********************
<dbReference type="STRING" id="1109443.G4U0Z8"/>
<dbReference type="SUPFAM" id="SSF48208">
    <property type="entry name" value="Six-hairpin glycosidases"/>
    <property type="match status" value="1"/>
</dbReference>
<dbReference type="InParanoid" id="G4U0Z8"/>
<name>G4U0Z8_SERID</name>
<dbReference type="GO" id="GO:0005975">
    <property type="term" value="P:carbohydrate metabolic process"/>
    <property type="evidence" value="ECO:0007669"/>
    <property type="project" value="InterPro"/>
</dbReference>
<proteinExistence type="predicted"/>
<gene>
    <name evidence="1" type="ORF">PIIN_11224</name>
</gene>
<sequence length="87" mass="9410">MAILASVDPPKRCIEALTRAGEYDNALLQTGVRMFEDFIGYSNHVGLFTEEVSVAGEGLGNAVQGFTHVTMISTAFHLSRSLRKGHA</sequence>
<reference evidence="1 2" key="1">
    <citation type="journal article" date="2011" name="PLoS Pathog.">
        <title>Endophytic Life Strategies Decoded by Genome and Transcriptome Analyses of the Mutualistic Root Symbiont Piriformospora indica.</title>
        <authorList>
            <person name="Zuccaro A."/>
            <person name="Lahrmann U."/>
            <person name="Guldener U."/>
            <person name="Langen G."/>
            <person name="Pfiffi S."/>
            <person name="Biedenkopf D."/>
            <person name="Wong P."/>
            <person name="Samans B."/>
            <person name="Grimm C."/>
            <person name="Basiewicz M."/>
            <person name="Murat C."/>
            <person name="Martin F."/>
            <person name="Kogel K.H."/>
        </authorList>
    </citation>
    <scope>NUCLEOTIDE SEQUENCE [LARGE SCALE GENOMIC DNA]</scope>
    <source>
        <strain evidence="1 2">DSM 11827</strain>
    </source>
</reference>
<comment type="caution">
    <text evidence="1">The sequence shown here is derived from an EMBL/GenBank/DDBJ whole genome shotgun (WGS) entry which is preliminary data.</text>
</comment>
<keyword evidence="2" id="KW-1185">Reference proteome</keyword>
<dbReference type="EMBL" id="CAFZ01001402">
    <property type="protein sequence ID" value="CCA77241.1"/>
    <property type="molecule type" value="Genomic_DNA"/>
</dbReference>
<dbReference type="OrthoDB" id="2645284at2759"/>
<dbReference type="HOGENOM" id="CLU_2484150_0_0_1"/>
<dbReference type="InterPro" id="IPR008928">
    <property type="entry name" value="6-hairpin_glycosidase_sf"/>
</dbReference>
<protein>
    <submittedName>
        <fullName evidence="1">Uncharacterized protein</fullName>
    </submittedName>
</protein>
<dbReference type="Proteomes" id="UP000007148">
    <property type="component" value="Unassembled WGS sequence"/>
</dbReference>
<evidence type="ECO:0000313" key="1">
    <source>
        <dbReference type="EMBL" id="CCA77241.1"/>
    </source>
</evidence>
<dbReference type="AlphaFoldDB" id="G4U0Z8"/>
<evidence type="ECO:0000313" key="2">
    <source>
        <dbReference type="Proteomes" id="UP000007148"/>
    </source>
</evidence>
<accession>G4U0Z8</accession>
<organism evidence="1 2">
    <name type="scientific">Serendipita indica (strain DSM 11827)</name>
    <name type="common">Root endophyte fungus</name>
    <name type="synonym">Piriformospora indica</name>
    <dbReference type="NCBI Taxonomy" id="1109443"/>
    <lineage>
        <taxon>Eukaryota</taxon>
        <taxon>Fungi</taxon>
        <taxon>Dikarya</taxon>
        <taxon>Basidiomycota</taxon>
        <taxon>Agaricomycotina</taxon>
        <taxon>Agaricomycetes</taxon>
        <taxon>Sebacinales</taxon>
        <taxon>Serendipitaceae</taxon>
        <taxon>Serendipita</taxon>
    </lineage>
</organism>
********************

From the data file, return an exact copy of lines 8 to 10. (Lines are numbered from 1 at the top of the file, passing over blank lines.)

<dbReference type="GO" id="GO:0005975">
    <property type="term" value="P:carbohydrate metabolic process"/>
    <property type="evidence" value="ECO:0007669"/>